In 1998, two Tamworth Ginger pigs escaped on-route to slaughter, remaining fugitive for over a week on Dyson Appliances’ land in Malmesbury, Wiltshire, England, the United Kingdom. Dyson factory workers helped search for them, and media interest was global. National UK newspaper The Daily Mail bought the animals, preventing their slaughter. Whilst two pigs dubbed “Butch” and “Sundance” were publicly “saved,” slaughter continued in private, justified as “natural.” Dyson Appliance’s subsequent decision to sack all 800 Malmesbury vacuum-cleaner production staff was likewise reported as an inevitable, natural consequence of the market. The Press Gazette voted The Daily Mail’s coverage of the Tamworth two the greatest British media scoop of all time. Adopting a Critical Animal Media Studies lens, we explore the contradictions and connections between moral identification in UK media framing of Malmesbury’s animal escape story, moral invisibility of animal-slaughter in general, and reporting of the factory’s closure as a global capitalist state of nature’s “inevitable” and “natural” consequence.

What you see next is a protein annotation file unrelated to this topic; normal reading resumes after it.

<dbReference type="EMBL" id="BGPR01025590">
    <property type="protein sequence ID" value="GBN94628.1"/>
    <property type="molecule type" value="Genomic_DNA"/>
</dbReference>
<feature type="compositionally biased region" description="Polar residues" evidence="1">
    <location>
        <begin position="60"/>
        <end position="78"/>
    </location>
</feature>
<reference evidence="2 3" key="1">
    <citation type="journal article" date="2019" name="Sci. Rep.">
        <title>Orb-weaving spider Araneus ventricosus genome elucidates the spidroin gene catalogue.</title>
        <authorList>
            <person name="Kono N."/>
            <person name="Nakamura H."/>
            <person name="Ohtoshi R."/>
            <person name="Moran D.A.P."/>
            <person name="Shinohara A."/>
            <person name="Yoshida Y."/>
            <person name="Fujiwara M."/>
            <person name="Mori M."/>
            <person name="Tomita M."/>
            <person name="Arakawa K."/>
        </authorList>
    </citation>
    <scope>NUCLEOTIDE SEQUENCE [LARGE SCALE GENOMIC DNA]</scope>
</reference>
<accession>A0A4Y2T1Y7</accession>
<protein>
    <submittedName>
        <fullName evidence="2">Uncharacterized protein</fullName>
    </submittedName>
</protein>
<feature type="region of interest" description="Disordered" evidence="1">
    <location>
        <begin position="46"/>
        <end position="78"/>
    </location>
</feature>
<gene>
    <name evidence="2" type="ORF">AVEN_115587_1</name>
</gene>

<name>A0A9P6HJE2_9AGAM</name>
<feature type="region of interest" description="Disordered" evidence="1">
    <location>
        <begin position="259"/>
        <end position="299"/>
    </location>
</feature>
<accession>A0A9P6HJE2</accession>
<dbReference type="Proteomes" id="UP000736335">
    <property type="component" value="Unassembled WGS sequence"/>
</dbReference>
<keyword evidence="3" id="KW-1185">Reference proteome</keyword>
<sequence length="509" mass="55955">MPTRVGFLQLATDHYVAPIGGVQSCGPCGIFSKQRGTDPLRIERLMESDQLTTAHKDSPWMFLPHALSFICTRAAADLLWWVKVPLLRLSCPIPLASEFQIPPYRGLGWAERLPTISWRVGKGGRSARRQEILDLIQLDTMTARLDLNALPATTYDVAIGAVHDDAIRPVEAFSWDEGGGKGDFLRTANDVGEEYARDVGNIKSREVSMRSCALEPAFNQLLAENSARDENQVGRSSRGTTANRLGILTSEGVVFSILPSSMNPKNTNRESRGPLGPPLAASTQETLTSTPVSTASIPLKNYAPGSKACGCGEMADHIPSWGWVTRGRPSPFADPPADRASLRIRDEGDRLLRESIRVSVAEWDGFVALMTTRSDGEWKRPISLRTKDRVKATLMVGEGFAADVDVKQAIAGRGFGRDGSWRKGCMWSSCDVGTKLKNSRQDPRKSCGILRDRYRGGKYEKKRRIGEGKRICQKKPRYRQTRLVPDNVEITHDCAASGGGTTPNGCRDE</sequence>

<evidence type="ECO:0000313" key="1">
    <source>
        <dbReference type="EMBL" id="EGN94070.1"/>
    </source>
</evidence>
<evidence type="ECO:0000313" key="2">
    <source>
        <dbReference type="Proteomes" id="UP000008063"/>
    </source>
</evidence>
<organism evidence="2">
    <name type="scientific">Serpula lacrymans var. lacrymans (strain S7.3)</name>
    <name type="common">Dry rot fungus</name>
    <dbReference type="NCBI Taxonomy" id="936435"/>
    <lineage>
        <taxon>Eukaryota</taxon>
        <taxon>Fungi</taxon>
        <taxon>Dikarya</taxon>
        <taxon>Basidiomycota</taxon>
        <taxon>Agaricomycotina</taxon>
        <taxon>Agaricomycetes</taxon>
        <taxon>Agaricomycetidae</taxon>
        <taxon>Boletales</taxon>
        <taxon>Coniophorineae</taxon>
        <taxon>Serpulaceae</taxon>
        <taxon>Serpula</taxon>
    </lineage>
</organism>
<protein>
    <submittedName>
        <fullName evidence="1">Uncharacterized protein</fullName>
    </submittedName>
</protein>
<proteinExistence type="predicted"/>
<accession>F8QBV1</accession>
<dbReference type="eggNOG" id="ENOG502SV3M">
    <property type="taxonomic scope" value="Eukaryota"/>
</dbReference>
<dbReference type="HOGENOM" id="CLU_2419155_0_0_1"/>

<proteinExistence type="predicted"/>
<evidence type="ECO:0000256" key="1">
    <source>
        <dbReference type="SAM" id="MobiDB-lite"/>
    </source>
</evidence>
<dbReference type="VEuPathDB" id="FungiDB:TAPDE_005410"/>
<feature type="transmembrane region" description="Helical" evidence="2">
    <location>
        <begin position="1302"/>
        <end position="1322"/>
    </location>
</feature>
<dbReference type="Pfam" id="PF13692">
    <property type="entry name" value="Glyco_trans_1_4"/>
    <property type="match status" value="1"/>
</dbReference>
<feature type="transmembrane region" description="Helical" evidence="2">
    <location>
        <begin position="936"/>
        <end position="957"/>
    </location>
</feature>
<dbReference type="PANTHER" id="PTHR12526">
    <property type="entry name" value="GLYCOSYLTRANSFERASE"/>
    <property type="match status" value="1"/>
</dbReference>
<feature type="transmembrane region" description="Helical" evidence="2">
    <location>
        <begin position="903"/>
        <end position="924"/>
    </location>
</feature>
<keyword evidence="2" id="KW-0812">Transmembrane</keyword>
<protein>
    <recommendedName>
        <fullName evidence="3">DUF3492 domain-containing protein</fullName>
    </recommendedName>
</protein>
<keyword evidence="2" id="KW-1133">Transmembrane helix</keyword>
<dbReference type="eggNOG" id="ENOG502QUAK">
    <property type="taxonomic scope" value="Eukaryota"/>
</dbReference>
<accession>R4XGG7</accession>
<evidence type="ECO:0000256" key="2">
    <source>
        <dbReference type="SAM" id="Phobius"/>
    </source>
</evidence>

|Journal||Journal for Critical Animal Studies|
|Publication status||Accepted/In press - 27 Jan 2021|